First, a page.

(Bloomberg) -- The giants of aviation left the Singapore Airshow with little to brag about, but someone ended up with one of the hottest deals in town: a couple of boxes of hand sanitizers.
Alarm over the novel coronavirus outbreak has led to panic-buying of unlikely hot commodities, from toilet paper and instant noodles to soap and even condoms, which people have been using as makeshift finger protectors -- safe texts and all that. Bosses at one U.S. aerospace company were befuddled when they arrived at their corporate booth Thursday morning to find it had been liberated of hand sanitizers. Everything else -- aircraft models, television sets and branded coat pins -- was left untouched.
The priorities at Asia’s flagship aviation event were a far cry from normal. Many companies didn’t even show up because of concern over the virus, which has infected more than 60,000 people and killed 1,380, primarily in China. Attendance was thin and the executives who did attend headed for the door soon after finishing their meetings. The organizers advised attendees to avoid hand contact, leading to awkward greetings and elbow bumps.
Boeing Co., which is bedeviled with the 737 Max grounding and failed to sign any orders at all in January, didn’t announce any deals. Neither did Airbus SE, beyond its helicopter unit selling some trainer aircraft to the Thai military. A highlight of the show was PNG Air ordering three ATR 42-600S aircraft. Last year’s Paris Air Show heralded 610 commitments for new planes between Boeing and Airbus SE alone. A year earlier in Farnborough, England, there were almost 1,000 orders worth $141 billion.
By Thursday afternoon, the third day of the Singapore show, many company booths were empty. Some had closed shop after the first day. There was hardly a soul at the static display area. Even pilots, who tend to enthusiastically show off private jets to the ultra-rich at air shows, were nowhere to be found. At least one company said executives who came to the event from overseas will have to go through self-quarantine upon their return.
The organizers of the Singapore Airshow didn’t immediately respond to requests for comment on the event.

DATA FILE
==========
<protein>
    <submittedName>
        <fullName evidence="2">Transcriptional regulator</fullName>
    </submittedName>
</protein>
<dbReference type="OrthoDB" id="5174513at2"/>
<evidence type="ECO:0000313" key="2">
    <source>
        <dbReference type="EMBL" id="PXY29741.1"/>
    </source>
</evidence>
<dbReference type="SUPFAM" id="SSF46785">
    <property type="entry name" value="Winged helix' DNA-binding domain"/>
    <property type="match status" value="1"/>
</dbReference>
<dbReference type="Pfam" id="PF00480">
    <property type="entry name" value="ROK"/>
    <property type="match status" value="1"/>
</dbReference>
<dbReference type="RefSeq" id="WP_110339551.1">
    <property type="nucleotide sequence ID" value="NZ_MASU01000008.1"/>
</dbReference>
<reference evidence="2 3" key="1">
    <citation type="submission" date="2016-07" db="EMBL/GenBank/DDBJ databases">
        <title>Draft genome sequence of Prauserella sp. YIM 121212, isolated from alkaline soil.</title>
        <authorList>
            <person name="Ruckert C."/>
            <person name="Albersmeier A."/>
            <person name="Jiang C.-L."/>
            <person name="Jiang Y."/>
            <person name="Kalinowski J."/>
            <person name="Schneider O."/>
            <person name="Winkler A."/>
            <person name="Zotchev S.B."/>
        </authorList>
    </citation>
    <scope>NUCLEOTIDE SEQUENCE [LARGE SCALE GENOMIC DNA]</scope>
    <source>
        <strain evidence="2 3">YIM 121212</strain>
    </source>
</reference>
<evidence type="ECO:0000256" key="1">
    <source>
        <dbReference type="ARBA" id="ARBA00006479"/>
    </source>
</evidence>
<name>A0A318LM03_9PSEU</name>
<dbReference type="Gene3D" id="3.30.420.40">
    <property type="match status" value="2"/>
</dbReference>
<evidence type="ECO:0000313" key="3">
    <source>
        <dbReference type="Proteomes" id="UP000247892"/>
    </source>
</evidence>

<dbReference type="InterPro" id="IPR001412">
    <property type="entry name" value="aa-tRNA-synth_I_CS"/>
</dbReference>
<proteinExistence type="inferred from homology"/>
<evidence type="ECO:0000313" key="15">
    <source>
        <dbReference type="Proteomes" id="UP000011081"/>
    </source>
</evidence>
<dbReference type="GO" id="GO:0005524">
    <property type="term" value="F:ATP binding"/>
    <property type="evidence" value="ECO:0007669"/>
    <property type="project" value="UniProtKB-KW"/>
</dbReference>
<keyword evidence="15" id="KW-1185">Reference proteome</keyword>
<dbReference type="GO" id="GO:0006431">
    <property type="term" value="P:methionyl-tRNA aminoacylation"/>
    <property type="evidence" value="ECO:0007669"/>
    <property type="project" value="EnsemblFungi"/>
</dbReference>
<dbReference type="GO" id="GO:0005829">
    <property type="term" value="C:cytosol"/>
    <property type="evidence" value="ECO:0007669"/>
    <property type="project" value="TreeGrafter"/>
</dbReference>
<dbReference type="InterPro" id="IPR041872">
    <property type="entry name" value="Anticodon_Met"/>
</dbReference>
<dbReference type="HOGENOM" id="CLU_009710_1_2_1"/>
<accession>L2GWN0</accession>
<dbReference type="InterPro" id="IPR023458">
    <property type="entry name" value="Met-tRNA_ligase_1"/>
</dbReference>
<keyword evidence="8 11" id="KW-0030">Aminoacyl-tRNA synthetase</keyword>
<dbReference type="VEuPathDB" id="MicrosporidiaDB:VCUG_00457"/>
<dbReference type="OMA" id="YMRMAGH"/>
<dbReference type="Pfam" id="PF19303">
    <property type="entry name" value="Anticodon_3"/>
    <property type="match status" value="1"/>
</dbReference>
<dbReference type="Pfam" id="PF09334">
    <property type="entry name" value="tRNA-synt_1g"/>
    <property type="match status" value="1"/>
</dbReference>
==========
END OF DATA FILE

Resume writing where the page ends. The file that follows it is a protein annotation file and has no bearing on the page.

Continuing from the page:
The signs were ominous before the show began, with Singapore raising its disease response level to second-highest, prompting companies such as F-35 fighter-jet maker Lockheed Martin Corp. and Commercial Aircraft Corp. of China to pull out from the event. The news of several coronavirus cases in Europe being linked to a British man who attended a business meeting at Singapore’s Grand Hyatt hotel last month added to the gloom.
From the events that took place, Boeing’s 737 Max dominated conversations. The global grounding of the single-aisle plane following two crashes has cost the U.S. plane manufacturer an estimated $18.6 billion. There’s still no real clarity on when it will fly again, and that’s hurting suppliers such as United Technologies Corp. and Spirit AeroSystems Holdings Inc., which has slashed its dividend and laid off 2,800 employees.
Boeing said it will take several quarters to return the 737 Max to the skies globally, which means about 700 of the jets are stuck on the tarmac. The company plans to resume production of the aircraft before regulators give it the green light to get back in the air. Budget carrier SpiceJet Ltd. said at the air show that Boeing will bear the expenses of setting up a simulator in India.
One of the biggest beneficiaries of the Max crisis, at least on paper, is Airbus. The European planemaker said it expects 1,000 orders in the next 10 years for its A321XLR jet, the newest and longest range model of its best-selling A320 family. Boeing is considering a new aircraft that may potentially compete with the latest Airbus.
Even Airbus’s announcement this week for an outline agreement to sell 50 A220 planes was made in London rather than Singapore. Most executives had left the show by that time anyway, and taxi drivers were offering discounts for rides back to the center of the city.
To contact the reporters on this story: Anurag Kotoky in New Delhi at email@example.com;Kyunghee Park in Singapore at firstname.lastname@example.org
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